A Brooklyn landlord’s gift to tenants amid the pandemic has people calling him a hero
These may be dark times, but light always finds a way — and for 200 to 300 renters in Brooklyn, that light comes in the form of their landlord, Mario Salerno. On March 30, the 59-year-old quietly left a notice on the front door of every apartment he owns (around 80) with a special message for his tenants: “Due to the recent pandemic of Coronavirus COVID-19 affecting us all, please note I am waiving rent for the month of April. Stay safe, help your neighbors and wash your hands.”
It’s enough to bring a tear to even the most cynical eye. But if you ask Salerno, which NBC New York did, it’s simply the right thing to do. “For me, it was more important for people’s health and worrying about who could put food on whose table,” he told the news outlet. “I say don’t worry about paying me; worry about your neighbor and worry about your family.”
Salerno made the decision after hearing several tenants “worried, crying” about how they are having trouble making ends meet due to the coronavirus crisis. “I want everybody to be healthy,” he said. “That’s the whole thing.”
It’s a gesture that is obviously appreciated by the people living in his buildings.
One of those, salon owner Kaitlyn Guteski, gushed that the rent forgiveness is a “game-changer” for her. After she had to shut down her salon, she didn’t know how she’d piece together this month’s rent. “Oh great, I have to pack up and move back in with my parents.’ Nobody wants that,” she recounted her worries, with a laugh. Fortunately, she won’t have to resort to that yet, thanks to Salerno. “He’s Superman. He’s a wonderful man.”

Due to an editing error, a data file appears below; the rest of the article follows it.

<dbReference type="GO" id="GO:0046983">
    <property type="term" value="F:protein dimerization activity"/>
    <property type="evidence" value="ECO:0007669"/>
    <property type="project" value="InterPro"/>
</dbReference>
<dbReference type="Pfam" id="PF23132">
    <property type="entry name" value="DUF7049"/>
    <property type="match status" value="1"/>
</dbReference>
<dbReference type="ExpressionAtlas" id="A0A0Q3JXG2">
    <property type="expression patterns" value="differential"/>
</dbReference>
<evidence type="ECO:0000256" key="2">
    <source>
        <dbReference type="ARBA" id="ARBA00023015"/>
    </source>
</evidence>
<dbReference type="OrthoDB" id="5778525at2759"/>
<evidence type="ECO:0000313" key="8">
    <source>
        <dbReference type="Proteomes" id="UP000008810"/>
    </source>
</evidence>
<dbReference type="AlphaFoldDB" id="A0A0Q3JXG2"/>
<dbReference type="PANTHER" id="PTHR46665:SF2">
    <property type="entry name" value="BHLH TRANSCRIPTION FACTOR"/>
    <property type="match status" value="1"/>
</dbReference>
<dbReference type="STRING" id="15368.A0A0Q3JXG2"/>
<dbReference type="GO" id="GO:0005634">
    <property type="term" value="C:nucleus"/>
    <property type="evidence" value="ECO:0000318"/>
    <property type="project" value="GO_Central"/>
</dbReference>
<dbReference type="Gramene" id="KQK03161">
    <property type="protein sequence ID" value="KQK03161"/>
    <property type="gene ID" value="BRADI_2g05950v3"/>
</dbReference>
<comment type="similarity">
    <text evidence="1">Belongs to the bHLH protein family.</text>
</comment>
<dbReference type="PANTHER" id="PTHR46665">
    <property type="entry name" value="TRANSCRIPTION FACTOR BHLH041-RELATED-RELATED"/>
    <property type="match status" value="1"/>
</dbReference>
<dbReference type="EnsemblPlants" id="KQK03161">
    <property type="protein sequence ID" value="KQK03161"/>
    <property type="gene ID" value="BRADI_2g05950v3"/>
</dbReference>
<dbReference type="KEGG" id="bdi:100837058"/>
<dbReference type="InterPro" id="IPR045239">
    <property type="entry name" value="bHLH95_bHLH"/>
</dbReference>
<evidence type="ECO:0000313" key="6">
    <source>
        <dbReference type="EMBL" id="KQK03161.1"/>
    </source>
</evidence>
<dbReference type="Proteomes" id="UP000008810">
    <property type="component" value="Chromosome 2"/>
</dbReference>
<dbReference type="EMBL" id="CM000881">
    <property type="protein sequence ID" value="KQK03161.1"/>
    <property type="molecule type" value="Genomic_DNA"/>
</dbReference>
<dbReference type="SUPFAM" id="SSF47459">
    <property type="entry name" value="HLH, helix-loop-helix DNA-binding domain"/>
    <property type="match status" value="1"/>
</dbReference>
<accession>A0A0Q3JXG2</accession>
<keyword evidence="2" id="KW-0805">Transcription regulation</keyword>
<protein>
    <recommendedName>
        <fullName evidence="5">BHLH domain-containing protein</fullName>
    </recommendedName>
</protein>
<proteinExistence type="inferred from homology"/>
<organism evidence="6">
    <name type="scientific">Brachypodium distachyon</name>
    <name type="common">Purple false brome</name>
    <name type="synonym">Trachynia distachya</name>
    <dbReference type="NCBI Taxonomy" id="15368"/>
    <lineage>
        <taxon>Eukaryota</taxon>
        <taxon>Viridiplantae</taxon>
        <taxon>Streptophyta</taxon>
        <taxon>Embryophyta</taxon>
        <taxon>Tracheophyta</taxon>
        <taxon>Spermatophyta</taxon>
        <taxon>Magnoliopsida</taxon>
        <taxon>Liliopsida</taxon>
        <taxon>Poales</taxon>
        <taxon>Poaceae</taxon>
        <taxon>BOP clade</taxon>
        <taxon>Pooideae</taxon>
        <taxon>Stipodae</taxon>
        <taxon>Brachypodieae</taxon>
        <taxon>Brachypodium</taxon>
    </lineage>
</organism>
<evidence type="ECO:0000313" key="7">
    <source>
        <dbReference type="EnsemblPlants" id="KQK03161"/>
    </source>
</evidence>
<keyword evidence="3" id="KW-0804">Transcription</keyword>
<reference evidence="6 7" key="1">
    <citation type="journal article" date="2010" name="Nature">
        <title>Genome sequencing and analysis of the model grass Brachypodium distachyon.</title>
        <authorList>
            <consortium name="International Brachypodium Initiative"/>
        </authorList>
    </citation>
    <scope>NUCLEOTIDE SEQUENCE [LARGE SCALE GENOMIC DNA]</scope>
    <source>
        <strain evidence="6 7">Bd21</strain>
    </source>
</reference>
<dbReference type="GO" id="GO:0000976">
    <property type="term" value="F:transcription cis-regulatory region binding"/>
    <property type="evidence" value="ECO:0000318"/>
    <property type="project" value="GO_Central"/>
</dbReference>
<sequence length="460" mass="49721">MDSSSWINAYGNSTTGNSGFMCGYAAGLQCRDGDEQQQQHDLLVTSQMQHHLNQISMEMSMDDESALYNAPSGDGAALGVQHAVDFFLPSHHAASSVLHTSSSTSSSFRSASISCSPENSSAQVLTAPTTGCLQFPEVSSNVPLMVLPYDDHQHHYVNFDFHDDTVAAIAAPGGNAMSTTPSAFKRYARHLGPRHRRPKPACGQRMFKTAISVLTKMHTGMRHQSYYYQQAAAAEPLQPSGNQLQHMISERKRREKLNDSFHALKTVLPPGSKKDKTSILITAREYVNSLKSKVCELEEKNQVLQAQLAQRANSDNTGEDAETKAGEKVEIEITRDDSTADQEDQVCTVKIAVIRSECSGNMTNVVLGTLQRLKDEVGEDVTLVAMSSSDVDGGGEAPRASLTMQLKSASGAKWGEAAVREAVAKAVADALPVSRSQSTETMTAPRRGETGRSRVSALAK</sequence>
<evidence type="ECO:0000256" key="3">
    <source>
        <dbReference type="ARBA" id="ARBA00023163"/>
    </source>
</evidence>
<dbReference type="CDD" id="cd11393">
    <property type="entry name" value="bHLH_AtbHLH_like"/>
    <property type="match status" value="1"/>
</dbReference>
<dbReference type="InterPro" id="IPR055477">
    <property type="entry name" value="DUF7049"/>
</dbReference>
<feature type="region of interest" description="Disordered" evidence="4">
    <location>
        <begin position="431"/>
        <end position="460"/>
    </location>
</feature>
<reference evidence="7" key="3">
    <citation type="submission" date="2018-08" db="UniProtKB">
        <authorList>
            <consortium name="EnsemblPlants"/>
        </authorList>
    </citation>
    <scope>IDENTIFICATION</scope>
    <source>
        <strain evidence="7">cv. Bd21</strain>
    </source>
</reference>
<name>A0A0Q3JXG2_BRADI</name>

Paul Gentile, a tenant who lost his job in March due to the pandemic, said the note from Salerno surprised him but didn’t shock him — in the four years he’s lived in one of Salerno’s buildings, he’s always been happy to help. “You don’t see that, especially in a landlord-tenant relationship in New York City. He’s amazing,” Gentile shared with The New York Times.
Although the move is likely setting Salerno back hundreds of thousands of dollars, he isn’t interested in talking about his own financial repercussions. He told NBC News that his primary concern right now is the wellbeing of his tenants and his community.
That attitude lies in stark (and disheartening contrast) to stories coming out of other states. In fact, in my home state of South Carolina, Governor Henry McMaster is reportedly still collecting rent from the estimated 200 tenants living in the roughly 20 rental properties he personally owns, per the South Carolina newspaper The Post & Courier.
But hey, maybe McMaster and other landlords like him will read Salerno’s story and will be inspired to offer a temporary reprieve on rent. Outside of helping his own tenants, Salerno says his main hope out of his story being publicized is that it might create a trickle-down effect in the industry.